It’s now 550pm under clear to partly cloudy skies, light breezes, and an air temperature of 77.7 degrees. The expected showers this afternoon didn’t materialize over the eastern islands. They did however, definitely show up over the western side of the state, with localized flooding in a few areas on both Kauai and Oahu. I would imagine that this threat of heavy showers will fade tomorrow, and be long gone by Wednesday. Otherwise, it looks very likely that we’ll be dropping into a very typical, late spring trade wind weather pattern over the next week plus. Update at 715pm, its just after sunset, and there’s just a little bit of thin high cirrus, which is giving a faint pink color to our northwest and northerly skies. The air temperature has dropped down to 69.6 degrees…it’s very pleasant!
World-wide tropical cyclone activity:
Atlantic Ocean: There are no active tropical cyclones
Here’s a satellite image of the Atlantic Ocean
Caribbean Sea: There are no active tropical cyclones
Gulf of Mexico: There are no active tropical cyclones – Here’s a graphical outlook image of the area described below
Here’s a satellite image of the Caribbean Sea…and the Gulf of Mexico.
Here’s the link to the National Hurricane Center (NHC)
Eastern Pacific: Tropical Cyclone 02E remains active in the northeast Pacific. Here’s the NHC graphical track map…along with a satellite image of this strengthening tropical depression. As it becomes a tropical storm tomorrow, it will take on the name Boris.
Here’s a wide satellite image that covers the entire area between Mexico, out through the central Pacific…to the International Dateline.
Central Pacific Ocean: No tropical cyclones are expected through Wednesday afternoon
Here’s a link to the Central Pacific Hurricane Center (CPHC)
North Pacific Ocean: There are no active tropical cyclones
South Pacific Ocean: There are no active tropical cyclones
North and South Indian Oceans: There are no active tropical cyclones
Here’s a link to the Joint Typhoon Warning Center (JTWC)
Interesting: US EPA Releases Clean Power Plan Proposal – The U.S. Environmental Protection Agency is releasing the Clean Power Plan proposal today. This is the first attempt to cut carbon pollution from existing power plants, the single largest source of carbon pollution in the United States.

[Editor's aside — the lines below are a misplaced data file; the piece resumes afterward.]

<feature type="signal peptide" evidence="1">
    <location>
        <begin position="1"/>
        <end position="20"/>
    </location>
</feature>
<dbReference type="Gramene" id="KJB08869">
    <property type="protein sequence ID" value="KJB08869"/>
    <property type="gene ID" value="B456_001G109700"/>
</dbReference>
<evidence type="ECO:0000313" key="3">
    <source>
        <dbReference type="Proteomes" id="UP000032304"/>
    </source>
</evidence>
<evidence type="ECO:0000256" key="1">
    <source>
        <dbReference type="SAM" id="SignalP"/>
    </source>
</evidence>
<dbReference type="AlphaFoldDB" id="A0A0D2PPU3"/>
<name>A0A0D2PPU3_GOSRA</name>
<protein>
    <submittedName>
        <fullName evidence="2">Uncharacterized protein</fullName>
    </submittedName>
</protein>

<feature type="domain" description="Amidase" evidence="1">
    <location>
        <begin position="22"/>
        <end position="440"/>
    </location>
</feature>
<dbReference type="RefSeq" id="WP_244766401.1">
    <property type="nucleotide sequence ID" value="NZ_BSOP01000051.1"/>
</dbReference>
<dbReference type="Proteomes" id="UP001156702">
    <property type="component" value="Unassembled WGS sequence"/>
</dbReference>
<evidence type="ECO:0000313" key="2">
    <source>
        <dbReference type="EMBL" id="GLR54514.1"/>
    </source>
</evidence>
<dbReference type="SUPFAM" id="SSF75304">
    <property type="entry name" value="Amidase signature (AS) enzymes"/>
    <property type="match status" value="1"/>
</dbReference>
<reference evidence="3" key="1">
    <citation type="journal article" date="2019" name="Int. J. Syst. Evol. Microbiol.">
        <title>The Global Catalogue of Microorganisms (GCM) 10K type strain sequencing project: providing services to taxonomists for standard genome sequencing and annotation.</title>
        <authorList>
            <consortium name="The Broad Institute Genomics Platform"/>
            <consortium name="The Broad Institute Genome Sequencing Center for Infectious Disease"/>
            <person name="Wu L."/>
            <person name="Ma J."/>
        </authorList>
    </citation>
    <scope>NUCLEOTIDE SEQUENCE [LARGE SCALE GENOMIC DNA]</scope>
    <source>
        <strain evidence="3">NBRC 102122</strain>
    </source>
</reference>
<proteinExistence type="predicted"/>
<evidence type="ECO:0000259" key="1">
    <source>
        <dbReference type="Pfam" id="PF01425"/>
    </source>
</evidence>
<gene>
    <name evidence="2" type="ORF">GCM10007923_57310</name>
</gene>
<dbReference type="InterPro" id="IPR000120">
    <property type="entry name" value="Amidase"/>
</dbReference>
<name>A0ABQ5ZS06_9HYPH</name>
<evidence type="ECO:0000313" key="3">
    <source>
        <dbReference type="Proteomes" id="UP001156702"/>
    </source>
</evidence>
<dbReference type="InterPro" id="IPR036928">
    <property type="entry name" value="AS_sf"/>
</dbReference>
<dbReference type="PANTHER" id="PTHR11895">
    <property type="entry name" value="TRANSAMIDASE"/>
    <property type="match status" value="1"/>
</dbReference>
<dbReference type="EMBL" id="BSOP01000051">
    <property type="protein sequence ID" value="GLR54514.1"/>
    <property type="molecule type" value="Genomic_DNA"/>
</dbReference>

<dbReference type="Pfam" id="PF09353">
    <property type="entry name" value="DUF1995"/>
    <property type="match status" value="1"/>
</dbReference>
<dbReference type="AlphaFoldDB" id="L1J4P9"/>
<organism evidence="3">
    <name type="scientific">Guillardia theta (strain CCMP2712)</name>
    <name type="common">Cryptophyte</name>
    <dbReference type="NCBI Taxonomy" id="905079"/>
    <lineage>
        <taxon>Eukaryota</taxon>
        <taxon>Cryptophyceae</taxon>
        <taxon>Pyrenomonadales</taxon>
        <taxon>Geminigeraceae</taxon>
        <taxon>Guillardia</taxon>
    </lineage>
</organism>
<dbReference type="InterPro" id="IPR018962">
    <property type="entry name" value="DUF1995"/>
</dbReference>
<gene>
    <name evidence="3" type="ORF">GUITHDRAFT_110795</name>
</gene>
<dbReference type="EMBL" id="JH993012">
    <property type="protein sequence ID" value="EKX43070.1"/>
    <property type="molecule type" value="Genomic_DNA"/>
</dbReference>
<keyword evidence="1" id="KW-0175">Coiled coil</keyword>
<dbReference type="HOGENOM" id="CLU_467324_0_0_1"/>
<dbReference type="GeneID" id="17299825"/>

“Climate change, fueled by carbon pollution, supercharges risks to our health, our economy, and our way of life. EPA is delivering on a vital piece of President Obama’s Climate Action Plan by proposing a Clean Power Plan that will cut harmful carbon pollution from our largest source–power plants,” said EPA Administrator Gina McCarthy. “By leveraging cleaner energy sources and cutting energy waste, this plan will clean the air we breathe while helping slow climate change so we can leave a safe and healthy future for our kids. We don’t have to choose between a healthy economy and a healthy environment–our action will sharpen America’s competitive edge, spur innovation, and create jobs.”
According to the EPA, power plants account for roughly one-third of all domestic greenhouse gas emissions in the United States. While there are already standards for the level of arsenic, mercury, sulfur dioxide, nitrogen oxides, and particle pollution that power plants can emit, there are currently no national limits on carbon pollution levels.
By 2030, the EPA is planning to:
– Cut carbon emission from the power sector by 30 percent nationwide below 2005 levels, which is equal to the emissions from powering more than half the homes in the United States for one year;
– Cut particle pollution, nitrogen oxides, and sulfur dioxide by more than 25 percent as a co-benefit;
– Avoid up to 6,600 premature deaths, up to 150,000 asthma attacks in children, and up to 490,000 missed work or school days—providing up to $93 billion in climate and public health benefits; and
– Shrink electricity bills roughly 8 percent by increasing energy efficiency and reducing demand in the electricity system.
Also included in today’s proposal is a flexible timeline for states to follow for submitting plans to the agency—with plans due in June 2016, with the option to use a two-step process for submitting final plans if more time is needed. States that have already invested in energy efficiency programs will be able to build on these programs during the compliance period to help make progress toward meeting their goal.
Today’s announcement marks the beginning of the second phase of the agency’s outreach efforts.